Fig. 4
figure 4

A Transverse section of pulmonary vessel with near complete occlusion of lumen (black arrow) by tumour. The tumour is confined within the tunica media (white arrow) with no invasion through the vessel wall. Haematoxylin and eosin stain, x1 magnification. B Sheets of pleomorphic tumour cells with admixed spindled cells (straight white arrow) and large multinucleate cells (bent white arrow). Haematoxylin and eosin stain, x10 magnification. C Tumour within pulmonary vessel (black arrow) with surrounding tunica media (white arrow). Haematoxylin and eosin stain, x10 magnification. D Tumour cells with positive staining for Murine Double Minute Clone 2, ranging from a weak blush to focally strong nuclear staining (white arrow). Haemotoxylin stain with bluing reagent, x20 magnification


This patient’s cardiac sarcoma presented with paraneoplastic arthropathy and finger clubbing. Symptom onset can precede malignancy detection by some years, although the diagnosis of malignancy can occur concurrently with joint manifestations - as seen in our case [5]. However, despite marked joint swelling, the knee synovial fluid in our case was non-inflammatory. While the exact pathogenesis is unknown, cross-reactivity of cancer cells and synovial antigens, toxic synovial effects from tumour cells, or concurrent independent effects of a shared casual factor may occur [6, 7]. Clinical features suggesting a paraneoplastic phenomenon are acute onset, asymmetrical joint involvement, a preference for lower limb joints, lack of auto-antibodies, lack of radiographic erosions, and accompanying systemic features, such as unintentional weight loss [8]. Age of onset over 50 years, lack of response to conventional treatment, including corticosteroids, should alert the clinician to consider a paraneoplastic arthritis [9]. In our patient, the lack of response to low-dose prednisolone expedited a face-to-face review despite strict Covid-19 pandemic restrictions. Symptom resolution often occurs with treatment of the underlying malignancy. Malignancies that arise from the colon, breast, ovaries, lung, stomach and haematolymphoid system are particularly associated with paraneoplastic arthropathy [9, 10].

A prominent feature of our patient’s presentation was digital clubbing, which resolved with tumour resection. Clubbing may be related to release of vasodilators in response to hypoxaemia. Platelet-rich micro-thrombi from the mass fragment in the peripheral circulation, release of platelet-derived growth factor and neural mechanisms may be implicated [11]. These factors result in oedema and increased vascularity of the connective tissue of the terminal phalanx, leading to the classical signs of acropathy [11, 12].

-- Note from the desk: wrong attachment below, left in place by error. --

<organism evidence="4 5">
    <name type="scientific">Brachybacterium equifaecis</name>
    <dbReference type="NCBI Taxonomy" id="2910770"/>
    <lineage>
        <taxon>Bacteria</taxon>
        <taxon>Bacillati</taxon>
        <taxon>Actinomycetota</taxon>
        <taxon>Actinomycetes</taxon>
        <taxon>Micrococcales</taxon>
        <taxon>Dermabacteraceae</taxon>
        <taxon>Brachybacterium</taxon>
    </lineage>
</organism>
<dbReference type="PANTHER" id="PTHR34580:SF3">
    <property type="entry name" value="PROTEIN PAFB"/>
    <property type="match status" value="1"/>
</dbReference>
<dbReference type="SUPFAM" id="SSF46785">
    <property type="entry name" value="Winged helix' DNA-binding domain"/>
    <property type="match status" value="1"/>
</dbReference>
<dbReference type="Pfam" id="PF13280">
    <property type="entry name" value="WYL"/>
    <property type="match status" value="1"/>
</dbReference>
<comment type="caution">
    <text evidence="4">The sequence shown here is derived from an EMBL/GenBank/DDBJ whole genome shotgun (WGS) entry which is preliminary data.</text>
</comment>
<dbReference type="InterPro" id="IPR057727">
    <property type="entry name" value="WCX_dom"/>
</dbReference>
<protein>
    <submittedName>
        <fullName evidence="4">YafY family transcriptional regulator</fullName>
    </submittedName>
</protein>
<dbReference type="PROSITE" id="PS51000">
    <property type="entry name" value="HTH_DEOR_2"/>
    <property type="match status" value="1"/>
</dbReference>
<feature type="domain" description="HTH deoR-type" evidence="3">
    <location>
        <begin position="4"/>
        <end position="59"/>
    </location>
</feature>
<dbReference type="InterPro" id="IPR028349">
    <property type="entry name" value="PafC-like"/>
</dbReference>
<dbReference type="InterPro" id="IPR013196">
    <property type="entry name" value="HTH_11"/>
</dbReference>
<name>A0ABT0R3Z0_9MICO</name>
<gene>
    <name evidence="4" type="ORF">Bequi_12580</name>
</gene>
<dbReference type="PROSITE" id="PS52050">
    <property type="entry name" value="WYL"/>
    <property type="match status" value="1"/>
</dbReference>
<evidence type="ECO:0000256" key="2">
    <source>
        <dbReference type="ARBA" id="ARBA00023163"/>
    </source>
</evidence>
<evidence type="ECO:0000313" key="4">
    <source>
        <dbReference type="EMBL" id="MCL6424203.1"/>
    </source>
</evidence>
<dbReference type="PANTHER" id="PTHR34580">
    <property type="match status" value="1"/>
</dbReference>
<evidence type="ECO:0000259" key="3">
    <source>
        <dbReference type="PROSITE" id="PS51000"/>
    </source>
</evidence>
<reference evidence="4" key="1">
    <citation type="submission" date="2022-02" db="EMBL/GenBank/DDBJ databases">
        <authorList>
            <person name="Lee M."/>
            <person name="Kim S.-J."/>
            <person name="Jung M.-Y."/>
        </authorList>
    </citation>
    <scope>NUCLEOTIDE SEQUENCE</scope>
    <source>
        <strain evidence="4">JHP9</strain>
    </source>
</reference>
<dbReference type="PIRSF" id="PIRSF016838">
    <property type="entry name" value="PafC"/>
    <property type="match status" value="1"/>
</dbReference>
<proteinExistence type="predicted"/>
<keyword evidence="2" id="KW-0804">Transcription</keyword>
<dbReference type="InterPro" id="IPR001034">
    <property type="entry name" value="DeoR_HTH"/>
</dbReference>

There is only one published case report of cardiac sarcoma presenting as paraneoplastic arthritis [3]. The histology was also of an intimal sarcoma with positive MDM2 staining. Primary cardiac tumours are extremely rare, and only 15% are malignant, such as sarcomas [1, 13]. The rate of primary cancers metastasizing to the heart is up to thirty times more common than primary cardiac tumours [14]. Benign cardiac tumours, such as atrial myxomas are more prevalent and are an important differential diagnosis, as they can also present with constitutional symptoms. In our case, echocardiographic appearances of the mass were classic for an atrial myxoma, highlighting the role of cardiac MRI for tissue characterisation and differentiation between the two entities. However, inability to access a cardiac MRI due to Covid-19 restrictions and the high risk of LV inflow obstruction and thromboembolic potential of the mass necessitated urgent surgery without an MRI. However, in less urgent situations, tissue characterisation with cardiac MRI is important to plan surgery.

Due to their rarity, there is conflicting literature on the frequency of intimal cardiac sarcomas, but most case series report them as infrequent [2, 4]. Complete surgical resection is the main treatment. There is scarce published evidence regarding adjuvant chemotherapy or radiotherapy, although 1-year survival rates are higher with a multimodal approach compared to surgery alone [15]. Increased survival with combination therapy has not been shown at 3 years post-diagnosis, and most patients die within a few years [16]. Given the high risk of recurrence and local spread, following review of data from adjuvant sarcoma studies and after multi-disciplinary discussions, our patient was given anthracycline- and ifosfamide-containing chemotherapy.


This patient’s atypical presentation of corticosteroid-resistant arthropathy with clubbing led to detection and urgent removal of a rare cardiac sarcoma. With increasing telehealth consultations due to the Covid-19 pandemic, this case also highlights the importance of a detailed in-person clinical assessment.

Availability of data and materials

Not applicable.



C-reactive protein


Erythrocyte sedimentation rate


Rheumatoid factor


Anti-cyclic citrullinated peptide


Antinuclear antibodies


Extractable nuclear antigens


Computerised tomography


Left atrial


Mitral valve


Left ventricle


Magnetic resonance imaging


Murine Double Minute Clone 2


Positron emission tomography


Right upper pulmonary vein


Left upper pulmonary vein


Aortic valve


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NU and PW wrote the initial manuscript. PW, CG, KC, NM AB, PD, YO and PC were involved in the care of the patient. All authors critically appraised, revised and approved the final manuscript.

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Correspondence to Peter Wong.

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Ung, N., Gunasingam, C., Cai, K. et al. Cardiac sarcoma presenting as paraneoplastic arthritis and clubbing: a case report and literature review. BMC Rheumatol 7, 30 (2023).

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  • Cardiac sarcoma
  • Arthritis
  • Paraneoplastic syndrome